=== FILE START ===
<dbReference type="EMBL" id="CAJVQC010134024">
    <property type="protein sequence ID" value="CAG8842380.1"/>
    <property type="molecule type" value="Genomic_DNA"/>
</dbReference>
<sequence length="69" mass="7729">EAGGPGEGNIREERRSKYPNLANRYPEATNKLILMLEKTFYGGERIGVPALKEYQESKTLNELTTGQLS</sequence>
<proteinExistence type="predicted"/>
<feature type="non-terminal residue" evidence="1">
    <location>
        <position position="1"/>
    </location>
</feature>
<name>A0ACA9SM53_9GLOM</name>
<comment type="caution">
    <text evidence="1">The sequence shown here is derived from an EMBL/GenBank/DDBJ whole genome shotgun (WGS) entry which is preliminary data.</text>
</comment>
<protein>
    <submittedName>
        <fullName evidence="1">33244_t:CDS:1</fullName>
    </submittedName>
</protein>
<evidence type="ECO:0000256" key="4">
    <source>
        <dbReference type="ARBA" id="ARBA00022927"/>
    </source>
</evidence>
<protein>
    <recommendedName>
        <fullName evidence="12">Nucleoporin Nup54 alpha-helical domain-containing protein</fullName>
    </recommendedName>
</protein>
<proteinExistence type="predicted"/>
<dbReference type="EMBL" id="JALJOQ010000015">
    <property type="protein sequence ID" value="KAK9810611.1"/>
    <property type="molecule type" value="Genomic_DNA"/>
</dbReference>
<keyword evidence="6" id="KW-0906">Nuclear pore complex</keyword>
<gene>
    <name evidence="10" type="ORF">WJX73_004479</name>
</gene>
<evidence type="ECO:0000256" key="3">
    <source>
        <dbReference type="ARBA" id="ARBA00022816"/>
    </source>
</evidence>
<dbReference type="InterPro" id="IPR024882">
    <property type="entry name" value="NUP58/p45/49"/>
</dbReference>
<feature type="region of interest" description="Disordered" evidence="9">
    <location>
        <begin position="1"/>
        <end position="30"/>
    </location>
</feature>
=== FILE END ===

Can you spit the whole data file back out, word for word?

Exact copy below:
<dbReference type="EMBL" id="CAJVQC010134024">
    <property type="protein sequence ID" value="CAG8842380.1"/>
    <property type="molecule type" value="Genomic_DNA"/>
</dbReference>
<sequence length="69" mass="7729">EAGGPGEGNIREERRSKYPNLANRYPEATNKLILMLEKTFYGGERIGVPALKEYQESKTLNELTTGQLS</sequence>
<proteinExistence type="predicted"/>
<feature type="non-terminal residue" evidence="1">
    <location>
        <position position="1"/>
    </location>
</feature>
<name>A0ACA9SM53_9GLOM</name>
<comment type="caution">
    <text evidence="1">The sequence shown here is derived from an EMBL/GenBank/DDBJ whole genome shotgun (WGS) entry which is preliminary data.</text>
</comment>
<protein>
    <submittedName>
        <fullName evidence="1">33244_t:CDS:1</fullName>
    </submittedName>
</protein>
<evidence type="ECO:0000256" key="4">
    <source>
        <dbReference type="ARBA" id="ARBA00022927"/>
    </source>
</evidence>
<protein>
    <recommendedName>
        <fullName evidence="12">Nucleoporin Nup54 alpha-helical domain-containing protein</fullName>
    </recommendedName>
</protein>
<proteinExistence type="predicted"/>
<dbReference type="EMBL" id="JALJOQ010000015">
    <property type="protein sequence ID" value="KAK9810611.1"/>
    <property type="molecule type" value="Genomic_DNA"/>
</dbReference>
<keyword evidence="6" id="KW-0906">Nuclear pore complex</keyword>
<gene>
    <name evidence="10" type="ORF">WJX73_004479</name>
</gene>
<evidence type="ECO:0000256" key="3">
    <source>
        <dbReference type="ARBA" id="ARBA00022816"/>
    </source>
</evidence>
<dbReference type="InterPro" id="IPR024882">
    <property type="entry name" value="NUP58/p45/49"/>
</dbReference>
<feature type="region of interest" description="Disordered" evidence="9">
    <location>
        <begin position="1"/>
        <end position="30"/>
    </location>
</feature>